was desperately in love, and he talked about giving up the service as soon as he arrived at Malta. It is astonishing what sacrifices midshipmen will make for the objects of their adoration.

It was not until late in the evening that our adventurers arrived at Palermo. As soon as they were lodged at the hotel, Gascoigne sat down and wrote a letter in their joint names to Don Rebiera, returning him many thanks for his great kindness, informing him of their safe arrival, and trusting that they should soon meet again; and Jack took up his pen, and indited a letter in Spanish to Agnes, in which he swore that neither tide nor time, nor water, nor air, nor heaven, nor earth, nor the first-lieutenant, nor his father, nor absence, nor death itself, should prevent him from coming back and marrying her, the first convenient opportunity, begging her to refuse a thousand offers, as come back he would, although there was no saying when. It was a perfect love letter—that is to say, it was the essence of nonsense, but that made it perfect, for the greater the love the greater the folly.

These letters were consigned to the man who was sent as their guide, and also had to return with the mules. He was liberally rewarded; and as Jack told him to be very careful of his letter, the Italian naturally concluded that it was to be delivered clandestinely, and he delivered it accordingly, at a time when Agnes was walking in the garden thinking of our hero. Nothing was more opportune than the arrival of the letter;

Agnes ran to the pavilion, read it over twenty times, kissed it twenty times, and hid it in her bosom; sat for a few minutes in deep and placid thought, took the letter out of its receptacle, and read it over and over again. It was very bad Spanish and very absurd, but she thought it delightful, poetical, classical, sentimental, argumentative, convincing, incontrovertible, imaginative, and even grammatical, for if it was not good Spanish, there was no Spanish half so good. Alas! Agnes was, indeed, unsophisticated, to be in such ecstasies with a midshipman’s love-letter. Once more she hastened to her room to weep, but it was from excess of joy and delight. The reader may think Agnes silly, but he must take into consideration the climate, and that she was not yet fifteen.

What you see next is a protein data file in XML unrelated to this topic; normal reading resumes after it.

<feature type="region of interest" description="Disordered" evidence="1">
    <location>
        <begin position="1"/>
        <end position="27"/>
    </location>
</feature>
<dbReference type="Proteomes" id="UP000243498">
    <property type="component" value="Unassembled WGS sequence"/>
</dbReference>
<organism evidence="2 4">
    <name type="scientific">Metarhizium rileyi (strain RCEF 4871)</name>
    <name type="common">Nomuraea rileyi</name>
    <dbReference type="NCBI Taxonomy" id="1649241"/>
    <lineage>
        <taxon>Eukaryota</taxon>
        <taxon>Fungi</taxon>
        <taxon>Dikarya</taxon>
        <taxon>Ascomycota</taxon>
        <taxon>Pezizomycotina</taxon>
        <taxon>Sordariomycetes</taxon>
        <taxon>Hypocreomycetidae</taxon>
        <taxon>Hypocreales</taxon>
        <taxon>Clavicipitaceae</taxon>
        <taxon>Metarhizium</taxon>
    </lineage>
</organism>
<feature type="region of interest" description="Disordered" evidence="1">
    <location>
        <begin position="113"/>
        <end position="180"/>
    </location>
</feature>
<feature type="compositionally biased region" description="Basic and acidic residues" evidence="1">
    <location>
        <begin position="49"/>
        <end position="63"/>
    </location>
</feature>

Our young gentlemen sent for a tailor and each ordered a new suit of clothes; they delivered their letters of recommendation, and went to the banker to whom they were addressed by Don Rebiera.

“I shall draw for ten pounds, Jack,” said Gascoigne, “on the strength of the shipwreck; I shall tell the truth, all except that we forgot to ask for leave, which I shall leave out; and I am sure the story will be worth ten pounds. What shall you draw for, Jack?”

“I shall draw for two hundred pounds,” replied Jack. “I mean to have a good cruise while I can.”

“But will your governor stand that, Easy?”

“To be sure he will.”

“Then you’re right—he is a philosopher—I wish he’d teach mine, for he hates the sight of a bill.”

“Then don’t you draw, Ned—I have plenty for both. If every man had his equal share and rights in the world, you would be as able to draw as much as I; and as you cannot, upon the principles of equality, you shall have half.”

“I really shall become a convert to your philosophy, Jack; it does not appear to be so nonsensical as I thought it. At all events it has saved my old governor ten pounds, which he can ill afford, as a colonel on half-pay.”

On their return to the inn, they found Don Philip and Don Martin, to whom Don Rebiera had written, who welcomed them with open arms. They were two very fine young men of eighteen and nineteen, who were finishing their education in the army. Jack asked them to dinner, and they and our hero soon became inseparable. They took him to all the theatres, the conversaziones of all the nobility, and, as

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